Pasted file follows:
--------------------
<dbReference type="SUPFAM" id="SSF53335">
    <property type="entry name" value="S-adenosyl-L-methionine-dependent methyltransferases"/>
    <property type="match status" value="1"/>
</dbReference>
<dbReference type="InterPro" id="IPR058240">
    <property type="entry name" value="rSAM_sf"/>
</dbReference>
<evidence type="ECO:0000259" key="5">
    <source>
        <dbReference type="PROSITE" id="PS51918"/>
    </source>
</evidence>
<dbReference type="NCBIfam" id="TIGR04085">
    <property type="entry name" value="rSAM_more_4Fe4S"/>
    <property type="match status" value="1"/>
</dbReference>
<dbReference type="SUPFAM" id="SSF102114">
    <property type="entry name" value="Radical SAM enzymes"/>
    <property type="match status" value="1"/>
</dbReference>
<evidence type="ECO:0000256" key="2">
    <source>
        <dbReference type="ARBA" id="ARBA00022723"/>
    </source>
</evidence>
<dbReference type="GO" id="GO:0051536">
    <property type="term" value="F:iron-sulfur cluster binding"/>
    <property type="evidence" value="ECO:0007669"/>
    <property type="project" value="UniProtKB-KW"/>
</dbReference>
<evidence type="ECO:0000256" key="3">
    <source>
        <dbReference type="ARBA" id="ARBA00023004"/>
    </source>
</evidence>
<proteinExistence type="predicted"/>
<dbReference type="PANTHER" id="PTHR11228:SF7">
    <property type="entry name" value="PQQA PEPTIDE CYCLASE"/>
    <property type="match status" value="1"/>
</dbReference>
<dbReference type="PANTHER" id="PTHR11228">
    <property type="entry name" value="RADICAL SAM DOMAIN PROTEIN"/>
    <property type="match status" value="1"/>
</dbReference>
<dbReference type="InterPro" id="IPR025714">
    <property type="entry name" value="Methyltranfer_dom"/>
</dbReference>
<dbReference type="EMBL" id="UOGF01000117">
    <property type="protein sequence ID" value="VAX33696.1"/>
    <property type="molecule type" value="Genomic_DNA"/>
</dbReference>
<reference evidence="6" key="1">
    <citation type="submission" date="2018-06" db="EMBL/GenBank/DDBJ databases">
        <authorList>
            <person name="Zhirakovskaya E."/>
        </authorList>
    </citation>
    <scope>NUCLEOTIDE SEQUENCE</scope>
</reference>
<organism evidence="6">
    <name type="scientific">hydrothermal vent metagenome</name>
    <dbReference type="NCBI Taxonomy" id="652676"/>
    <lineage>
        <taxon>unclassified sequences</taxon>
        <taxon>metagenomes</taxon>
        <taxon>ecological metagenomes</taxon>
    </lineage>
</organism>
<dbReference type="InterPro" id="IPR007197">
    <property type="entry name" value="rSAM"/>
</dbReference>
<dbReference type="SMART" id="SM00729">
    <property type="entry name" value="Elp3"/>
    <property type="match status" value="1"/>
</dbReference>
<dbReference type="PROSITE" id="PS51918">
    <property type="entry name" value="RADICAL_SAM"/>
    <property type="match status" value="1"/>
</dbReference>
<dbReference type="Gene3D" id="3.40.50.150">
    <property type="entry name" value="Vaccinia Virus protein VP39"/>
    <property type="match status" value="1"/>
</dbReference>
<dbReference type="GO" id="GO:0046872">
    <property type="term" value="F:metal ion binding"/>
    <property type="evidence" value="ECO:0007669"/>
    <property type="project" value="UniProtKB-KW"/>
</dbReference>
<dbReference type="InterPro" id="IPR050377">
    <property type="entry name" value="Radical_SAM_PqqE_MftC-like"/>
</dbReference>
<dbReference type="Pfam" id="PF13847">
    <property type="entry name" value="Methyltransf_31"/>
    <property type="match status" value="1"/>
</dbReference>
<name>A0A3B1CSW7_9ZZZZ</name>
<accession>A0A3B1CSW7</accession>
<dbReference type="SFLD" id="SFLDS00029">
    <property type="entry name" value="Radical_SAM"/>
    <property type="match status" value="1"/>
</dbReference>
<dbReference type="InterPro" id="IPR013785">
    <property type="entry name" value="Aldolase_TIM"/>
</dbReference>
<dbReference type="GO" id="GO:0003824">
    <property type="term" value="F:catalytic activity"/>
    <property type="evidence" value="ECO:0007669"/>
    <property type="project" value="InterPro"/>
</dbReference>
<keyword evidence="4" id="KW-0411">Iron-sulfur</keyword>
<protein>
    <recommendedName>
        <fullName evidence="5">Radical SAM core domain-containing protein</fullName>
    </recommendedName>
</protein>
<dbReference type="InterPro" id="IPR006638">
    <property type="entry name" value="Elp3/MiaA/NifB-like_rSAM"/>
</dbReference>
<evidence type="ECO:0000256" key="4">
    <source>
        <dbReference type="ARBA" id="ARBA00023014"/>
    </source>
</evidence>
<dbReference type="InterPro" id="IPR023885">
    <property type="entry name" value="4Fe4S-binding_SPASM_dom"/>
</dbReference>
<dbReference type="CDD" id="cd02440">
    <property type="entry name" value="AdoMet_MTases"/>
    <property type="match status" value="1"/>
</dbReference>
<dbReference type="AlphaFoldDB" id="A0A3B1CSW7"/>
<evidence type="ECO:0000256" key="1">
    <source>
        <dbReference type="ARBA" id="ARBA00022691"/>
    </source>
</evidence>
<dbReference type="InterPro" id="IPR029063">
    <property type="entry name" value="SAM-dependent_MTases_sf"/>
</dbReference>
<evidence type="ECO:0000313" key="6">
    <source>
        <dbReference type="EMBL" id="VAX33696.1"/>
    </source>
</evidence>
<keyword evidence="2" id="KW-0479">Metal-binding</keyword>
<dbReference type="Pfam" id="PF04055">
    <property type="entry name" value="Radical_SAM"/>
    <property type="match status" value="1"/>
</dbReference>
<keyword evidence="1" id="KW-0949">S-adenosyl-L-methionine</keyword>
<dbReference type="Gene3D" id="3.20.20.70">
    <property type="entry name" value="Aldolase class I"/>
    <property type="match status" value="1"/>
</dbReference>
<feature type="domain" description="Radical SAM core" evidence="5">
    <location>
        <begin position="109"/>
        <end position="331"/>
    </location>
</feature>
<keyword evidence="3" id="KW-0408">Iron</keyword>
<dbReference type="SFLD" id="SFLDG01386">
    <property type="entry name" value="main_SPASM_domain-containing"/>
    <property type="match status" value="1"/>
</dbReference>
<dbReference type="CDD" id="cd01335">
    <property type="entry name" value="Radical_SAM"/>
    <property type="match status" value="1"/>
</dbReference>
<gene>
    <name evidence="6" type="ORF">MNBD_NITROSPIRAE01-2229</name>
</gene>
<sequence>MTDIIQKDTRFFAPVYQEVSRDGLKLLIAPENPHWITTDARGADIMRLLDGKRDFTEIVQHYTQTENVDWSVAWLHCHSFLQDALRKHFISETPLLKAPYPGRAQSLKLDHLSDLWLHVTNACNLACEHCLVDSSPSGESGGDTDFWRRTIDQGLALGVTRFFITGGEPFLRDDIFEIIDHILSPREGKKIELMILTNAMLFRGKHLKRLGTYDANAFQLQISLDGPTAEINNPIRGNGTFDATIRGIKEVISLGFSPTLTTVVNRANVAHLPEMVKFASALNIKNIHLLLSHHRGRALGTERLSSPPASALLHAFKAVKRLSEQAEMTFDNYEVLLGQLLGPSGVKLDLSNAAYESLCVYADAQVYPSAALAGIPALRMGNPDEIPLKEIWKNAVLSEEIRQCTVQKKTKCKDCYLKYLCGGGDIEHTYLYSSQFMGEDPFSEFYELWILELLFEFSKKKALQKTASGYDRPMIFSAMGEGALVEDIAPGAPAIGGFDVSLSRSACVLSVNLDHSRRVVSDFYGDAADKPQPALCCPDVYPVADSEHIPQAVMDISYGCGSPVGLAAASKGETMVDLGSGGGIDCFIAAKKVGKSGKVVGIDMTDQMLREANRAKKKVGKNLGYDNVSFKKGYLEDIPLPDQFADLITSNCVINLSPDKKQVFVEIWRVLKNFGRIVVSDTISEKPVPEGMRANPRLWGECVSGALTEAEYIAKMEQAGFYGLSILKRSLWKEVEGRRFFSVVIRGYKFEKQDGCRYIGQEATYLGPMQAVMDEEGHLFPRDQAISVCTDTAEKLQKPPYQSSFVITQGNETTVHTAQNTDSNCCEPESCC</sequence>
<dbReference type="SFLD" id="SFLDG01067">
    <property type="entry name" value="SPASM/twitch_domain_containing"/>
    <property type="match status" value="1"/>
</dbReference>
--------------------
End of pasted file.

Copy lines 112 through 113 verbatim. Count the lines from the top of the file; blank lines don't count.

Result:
    <recommendedName>
        <fullName evidence="5">Radical SAM core domain-containing protein</fullName>